JEI's Spin on the News

Japanese Financial Regulators Show Their Teeth

Friday, June 4, 1999

Because nearly all its staff were transfers from the Ministry of Finance, the Financial Supervisory Agency faced questions about its independence and effectiveness even before it officially opened its doors last July. Having made several policy missteps and been accused of being too cozy with the financial institutions they regulated, MOF bureaucrats had lost credibility with both the public and politicians. Skeptics warned that simply reassigning MOF bureaucrats to FSA would not change anything but their meishi (business cards).

FSA officials set out to prove the critics wrong. The watchdog agency almost immediately launched thorough audits of major Japanese banks, leading to the nationalization of two in the second-half of 1998. In contrast to MOF bureaucrats — who would call financial institutions are tell them when "surprise" audits would be conducted and what documents would be requested — FSA officials made unannounced visits and carted off boxes of documents before prime-time news cameras. More recently FSA has begun cracking down on smaller regional banks, issuing warnings to sick ones and closing the terminally ill.

Since the start of this year, FSA has turned its attention to foreign financial institutions and their major role in the complex trading of financial derivatives. It launched an investigation of the Japanese branch of Credit Suisse First Boston, which is still going on. It raided the local offices of Lehman Brothers and Cresvale International Ltd. in late May. Further unannounced audits of foreign financial firms are expected.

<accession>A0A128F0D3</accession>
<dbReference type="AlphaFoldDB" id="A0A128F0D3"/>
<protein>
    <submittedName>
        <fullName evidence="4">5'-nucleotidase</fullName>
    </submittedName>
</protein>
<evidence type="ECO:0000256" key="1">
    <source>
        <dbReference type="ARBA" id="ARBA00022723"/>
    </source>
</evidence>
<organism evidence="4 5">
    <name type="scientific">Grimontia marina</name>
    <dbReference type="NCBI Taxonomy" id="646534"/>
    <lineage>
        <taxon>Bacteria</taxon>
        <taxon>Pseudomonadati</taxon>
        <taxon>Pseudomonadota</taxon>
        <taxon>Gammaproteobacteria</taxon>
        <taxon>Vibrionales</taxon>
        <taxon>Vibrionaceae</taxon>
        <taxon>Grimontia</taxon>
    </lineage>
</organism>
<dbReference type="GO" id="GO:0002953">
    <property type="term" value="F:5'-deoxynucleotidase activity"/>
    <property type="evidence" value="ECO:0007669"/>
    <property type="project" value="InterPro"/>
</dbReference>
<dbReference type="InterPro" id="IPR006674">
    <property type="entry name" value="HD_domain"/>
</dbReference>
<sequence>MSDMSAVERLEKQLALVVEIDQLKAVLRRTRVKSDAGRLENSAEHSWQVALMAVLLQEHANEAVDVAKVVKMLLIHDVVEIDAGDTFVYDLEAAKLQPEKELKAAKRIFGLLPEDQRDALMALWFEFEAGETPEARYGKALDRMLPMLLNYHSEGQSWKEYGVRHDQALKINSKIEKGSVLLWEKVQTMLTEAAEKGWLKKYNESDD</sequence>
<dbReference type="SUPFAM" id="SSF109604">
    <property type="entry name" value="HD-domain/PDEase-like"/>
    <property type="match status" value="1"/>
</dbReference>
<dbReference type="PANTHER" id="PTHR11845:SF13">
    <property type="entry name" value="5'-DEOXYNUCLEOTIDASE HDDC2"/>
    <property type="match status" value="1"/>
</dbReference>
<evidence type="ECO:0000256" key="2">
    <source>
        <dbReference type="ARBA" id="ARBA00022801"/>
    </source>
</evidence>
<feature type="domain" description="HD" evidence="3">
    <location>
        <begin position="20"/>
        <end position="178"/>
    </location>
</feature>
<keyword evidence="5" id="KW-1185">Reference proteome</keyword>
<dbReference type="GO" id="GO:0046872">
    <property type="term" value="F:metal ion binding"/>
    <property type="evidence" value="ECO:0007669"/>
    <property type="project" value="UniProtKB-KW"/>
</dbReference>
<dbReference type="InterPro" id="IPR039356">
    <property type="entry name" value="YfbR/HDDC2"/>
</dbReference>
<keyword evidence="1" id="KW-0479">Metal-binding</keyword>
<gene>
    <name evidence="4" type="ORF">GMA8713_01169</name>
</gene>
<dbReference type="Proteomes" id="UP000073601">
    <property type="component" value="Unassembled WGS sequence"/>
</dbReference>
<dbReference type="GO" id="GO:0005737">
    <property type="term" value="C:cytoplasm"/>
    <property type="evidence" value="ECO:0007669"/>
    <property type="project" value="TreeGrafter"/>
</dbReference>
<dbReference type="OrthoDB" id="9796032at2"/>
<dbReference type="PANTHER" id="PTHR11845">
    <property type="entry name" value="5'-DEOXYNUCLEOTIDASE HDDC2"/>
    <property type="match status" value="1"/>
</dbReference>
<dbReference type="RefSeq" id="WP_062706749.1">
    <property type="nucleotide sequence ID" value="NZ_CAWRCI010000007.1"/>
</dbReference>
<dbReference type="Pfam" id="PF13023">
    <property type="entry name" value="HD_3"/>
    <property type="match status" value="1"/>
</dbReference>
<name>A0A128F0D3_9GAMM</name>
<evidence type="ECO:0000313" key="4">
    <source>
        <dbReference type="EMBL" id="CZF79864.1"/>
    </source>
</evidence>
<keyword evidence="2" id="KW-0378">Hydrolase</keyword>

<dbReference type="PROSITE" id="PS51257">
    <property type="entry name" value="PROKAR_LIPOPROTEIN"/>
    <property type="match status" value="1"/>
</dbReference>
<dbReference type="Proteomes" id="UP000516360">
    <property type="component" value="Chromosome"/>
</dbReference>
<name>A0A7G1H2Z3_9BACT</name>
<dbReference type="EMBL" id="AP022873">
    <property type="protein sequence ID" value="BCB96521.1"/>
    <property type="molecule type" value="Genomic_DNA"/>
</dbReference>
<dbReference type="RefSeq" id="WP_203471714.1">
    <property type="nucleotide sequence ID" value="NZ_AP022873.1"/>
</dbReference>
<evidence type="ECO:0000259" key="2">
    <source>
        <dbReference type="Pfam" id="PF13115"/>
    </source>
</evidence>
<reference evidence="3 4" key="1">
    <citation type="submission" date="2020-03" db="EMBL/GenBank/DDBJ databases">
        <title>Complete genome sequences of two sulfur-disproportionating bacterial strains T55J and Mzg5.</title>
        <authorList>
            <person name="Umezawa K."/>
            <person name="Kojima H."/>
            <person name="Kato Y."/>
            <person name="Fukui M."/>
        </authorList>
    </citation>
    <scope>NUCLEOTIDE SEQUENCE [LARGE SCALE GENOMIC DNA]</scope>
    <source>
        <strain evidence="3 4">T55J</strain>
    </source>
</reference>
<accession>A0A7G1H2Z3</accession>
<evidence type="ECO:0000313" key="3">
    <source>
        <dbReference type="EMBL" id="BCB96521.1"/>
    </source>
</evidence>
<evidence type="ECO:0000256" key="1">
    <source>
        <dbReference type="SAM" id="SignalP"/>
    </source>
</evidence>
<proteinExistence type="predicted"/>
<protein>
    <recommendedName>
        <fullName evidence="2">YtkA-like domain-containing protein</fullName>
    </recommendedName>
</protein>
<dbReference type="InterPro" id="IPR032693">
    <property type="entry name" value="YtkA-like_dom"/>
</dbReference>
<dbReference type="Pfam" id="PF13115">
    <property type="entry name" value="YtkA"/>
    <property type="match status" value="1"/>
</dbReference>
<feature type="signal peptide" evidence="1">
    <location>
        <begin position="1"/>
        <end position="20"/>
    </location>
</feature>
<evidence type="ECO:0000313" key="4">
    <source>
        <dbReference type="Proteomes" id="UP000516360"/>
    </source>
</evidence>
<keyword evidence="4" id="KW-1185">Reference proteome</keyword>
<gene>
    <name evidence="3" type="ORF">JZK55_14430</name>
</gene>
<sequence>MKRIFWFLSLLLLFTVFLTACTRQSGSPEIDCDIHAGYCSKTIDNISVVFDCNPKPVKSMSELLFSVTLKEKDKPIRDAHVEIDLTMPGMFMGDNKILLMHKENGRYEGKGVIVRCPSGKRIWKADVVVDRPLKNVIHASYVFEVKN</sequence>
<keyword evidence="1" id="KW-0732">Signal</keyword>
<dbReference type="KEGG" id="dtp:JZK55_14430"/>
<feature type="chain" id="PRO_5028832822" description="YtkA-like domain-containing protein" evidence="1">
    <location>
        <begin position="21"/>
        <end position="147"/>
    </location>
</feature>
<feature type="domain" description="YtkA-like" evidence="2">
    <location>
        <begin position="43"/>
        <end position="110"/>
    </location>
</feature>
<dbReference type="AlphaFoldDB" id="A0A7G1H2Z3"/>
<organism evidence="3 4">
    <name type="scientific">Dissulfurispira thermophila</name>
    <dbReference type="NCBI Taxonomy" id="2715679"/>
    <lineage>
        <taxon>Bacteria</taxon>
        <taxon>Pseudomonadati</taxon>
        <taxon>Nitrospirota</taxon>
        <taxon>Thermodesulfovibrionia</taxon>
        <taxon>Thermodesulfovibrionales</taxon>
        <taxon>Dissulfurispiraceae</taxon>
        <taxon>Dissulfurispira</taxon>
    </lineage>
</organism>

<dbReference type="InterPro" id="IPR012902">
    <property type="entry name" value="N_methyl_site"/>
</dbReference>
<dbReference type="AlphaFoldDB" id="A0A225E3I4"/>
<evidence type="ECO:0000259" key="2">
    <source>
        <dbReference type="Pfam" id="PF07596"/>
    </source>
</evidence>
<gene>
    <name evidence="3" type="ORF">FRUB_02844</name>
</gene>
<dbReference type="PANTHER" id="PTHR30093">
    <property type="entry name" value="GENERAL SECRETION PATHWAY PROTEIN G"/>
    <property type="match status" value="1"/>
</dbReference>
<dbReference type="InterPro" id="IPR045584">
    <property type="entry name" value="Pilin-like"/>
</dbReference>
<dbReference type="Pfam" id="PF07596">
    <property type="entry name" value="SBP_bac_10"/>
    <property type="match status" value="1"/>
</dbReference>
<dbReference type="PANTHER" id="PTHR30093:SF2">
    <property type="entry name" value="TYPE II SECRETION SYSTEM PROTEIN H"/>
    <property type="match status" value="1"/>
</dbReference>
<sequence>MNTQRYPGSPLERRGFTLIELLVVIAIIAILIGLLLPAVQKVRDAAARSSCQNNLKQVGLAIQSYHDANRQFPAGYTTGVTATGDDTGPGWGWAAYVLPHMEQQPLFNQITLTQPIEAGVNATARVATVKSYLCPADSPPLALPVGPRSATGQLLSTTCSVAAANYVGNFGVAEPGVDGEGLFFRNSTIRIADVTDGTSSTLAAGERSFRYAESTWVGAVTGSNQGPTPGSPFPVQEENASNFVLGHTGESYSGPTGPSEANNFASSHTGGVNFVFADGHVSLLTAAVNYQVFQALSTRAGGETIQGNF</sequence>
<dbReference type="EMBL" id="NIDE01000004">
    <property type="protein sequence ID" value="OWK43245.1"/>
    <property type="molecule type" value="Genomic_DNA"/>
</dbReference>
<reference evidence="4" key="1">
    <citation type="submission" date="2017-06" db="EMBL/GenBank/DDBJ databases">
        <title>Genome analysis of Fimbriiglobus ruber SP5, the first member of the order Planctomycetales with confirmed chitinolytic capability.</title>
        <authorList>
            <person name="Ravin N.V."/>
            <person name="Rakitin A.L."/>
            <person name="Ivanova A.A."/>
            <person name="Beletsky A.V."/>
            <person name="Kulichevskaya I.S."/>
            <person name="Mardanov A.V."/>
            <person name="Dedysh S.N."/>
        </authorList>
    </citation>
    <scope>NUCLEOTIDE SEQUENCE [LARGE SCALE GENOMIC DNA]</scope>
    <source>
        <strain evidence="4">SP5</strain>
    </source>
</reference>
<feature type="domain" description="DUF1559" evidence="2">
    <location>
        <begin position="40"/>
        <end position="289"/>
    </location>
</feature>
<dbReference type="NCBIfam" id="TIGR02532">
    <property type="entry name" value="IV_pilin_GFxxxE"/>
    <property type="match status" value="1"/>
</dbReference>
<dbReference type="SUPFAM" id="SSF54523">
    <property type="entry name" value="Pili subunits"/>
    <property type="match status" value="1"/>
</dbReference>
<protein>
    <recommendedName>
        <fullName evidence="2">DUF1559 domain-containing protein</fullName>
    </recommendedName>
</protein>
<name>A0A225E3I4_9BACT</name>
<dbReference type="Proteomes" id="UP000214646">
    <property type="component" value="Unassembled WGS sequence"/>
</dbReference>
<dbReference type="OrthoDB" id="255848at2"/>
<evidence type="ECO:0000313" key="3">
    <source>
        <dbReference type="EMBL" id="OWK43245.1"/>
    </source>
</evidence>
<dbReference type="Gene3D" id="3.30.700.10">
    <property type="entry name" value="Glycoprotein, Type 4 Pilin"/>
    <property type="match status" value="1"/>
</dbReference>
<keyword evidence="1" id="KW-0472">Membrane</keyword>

The unannounced audits and investigations have spurred concerns among foreign firms that they are being treated unfairly. FSA regulators counter, however, that they are being treated just like their Japanese counterparts. In fact, many foreign financial institutions have been preparing for audits and the raids came as no surprise to those inside the Japanese financial community, foreigners included.

FSA is looking for any evidence that foreign firms — which had been treated with kid-gloves by the Ministry of Finance when it came to audits — were are or involved in schemes to help Japanese companies hide the full extent of their losses on financial dealings. In particular, FSA is looking into whether any foreign firm helped Long-Term Credit Bank, Ltd. and Nippon Credit Bank Ltd. — both of which have been nationalized by Tokyo — disguise the true extent of their financial problems.

Credit Suisse First Boston appears to be in the most trouble, although not necessarily because it helped LTCB or NCB hide their losses. In response to FSA's initial raid, CSFB employees destroyed documents that might have contained incriminating evidence. Officials of the parent corporation hired a law firm to conduct an independent investigation, uncovering the cover-up. CSFB officials have given the results of their private investigation to FSA, suspended or penalized the employees involved and issued an apology. Neither FSA nor CSFB officials, however, would comment on other possible violations. Lehman Bros. and Cresvale International executives both say they have done nothing wrong, although they and Japanese officials admit that the rules regarding financial derivatives contain many gray areas.

EI's Spin on the News" are the opinions of one of more members of JEI's staff and do not necessarily represent the views of the organization.

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